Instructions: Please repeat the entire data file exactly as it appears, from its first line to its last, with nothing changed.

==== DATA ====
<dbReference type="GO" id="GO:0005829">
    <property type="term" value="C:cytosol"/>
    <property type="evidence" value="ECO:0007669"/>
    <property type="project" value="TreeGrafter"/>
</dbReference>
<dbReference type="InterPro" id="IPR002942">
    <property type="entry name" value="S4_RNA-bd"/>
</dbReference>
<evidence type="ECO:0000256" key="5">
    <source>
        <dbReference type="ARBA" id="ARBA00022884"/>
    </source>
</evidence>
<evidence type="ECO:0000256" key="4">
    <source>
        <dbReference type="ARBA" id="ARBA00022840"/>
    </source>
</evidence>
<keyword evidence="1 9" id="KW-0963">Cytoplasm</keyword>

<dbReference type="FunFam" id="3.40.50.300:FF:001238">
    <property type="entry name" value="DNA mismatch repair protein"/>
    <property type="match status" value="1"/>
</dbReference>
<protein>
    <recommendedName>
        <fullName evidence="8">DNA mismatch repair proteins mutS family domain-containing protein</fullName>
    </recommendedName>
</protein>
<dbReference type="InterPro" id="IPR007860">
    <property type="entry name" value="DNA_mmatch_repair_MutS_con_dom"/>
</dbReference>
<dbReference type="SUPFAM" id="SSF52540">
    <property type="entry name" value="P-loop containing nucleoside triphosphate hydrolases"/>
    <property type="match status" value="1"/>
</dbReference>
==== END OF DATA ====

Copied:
<dbReference type="GO" id="GO:0005829">
    <property type="term" value="C:cytosol"/>
    <property type="evidence" value="ECO:0007669"/>
    <property type="project" value="TreeGrafter"/>
</dbReference>
<dbReference type="InterPro" id="IPR002942">
    <property type="entry name" value="S4_RNA-bd"/>
</dbReference>
<evidence type="ECO:0000256" key="5">
    <source>
        <dbReference type="ARBA" id="ARBA00022884"/>
    </source>
</evidence>
<evidence type="ECO:0000256" key="4">
    <source>
        <dbReference type="ARBA" id="ARBA00022840"/>
    </source>
</evidence>
<keyword evidence="1 9" id="KW-0963">Cytoplasm</keyword>

<dbReference type="FunFam" id="3.40.50.300:FF:001238">
    <property type="entry name" value="DNA mismatch repair protein"/>
    <property type="match status" value="1"/>
</dbReference>
<protein>
    <recommendedName>
        <fullName evidence="8">DNA mismatch repair proteins mutS family domain-containing protein</fullName>
    </recommendedName>
</protein>
<dbReference type="InterPro" id="IPR007860">
    <property type="entry name" value="DNA_mmatch_repair_MutS_con_dom"/>
</dbReference>
<dbReference type="SUPFAM" id="SSF52540">
    <property type="entry name" value="P-loop containing nucleoside triphosphate hydrolases"/>
    <property type="match status" value="1"/>
</dbReference>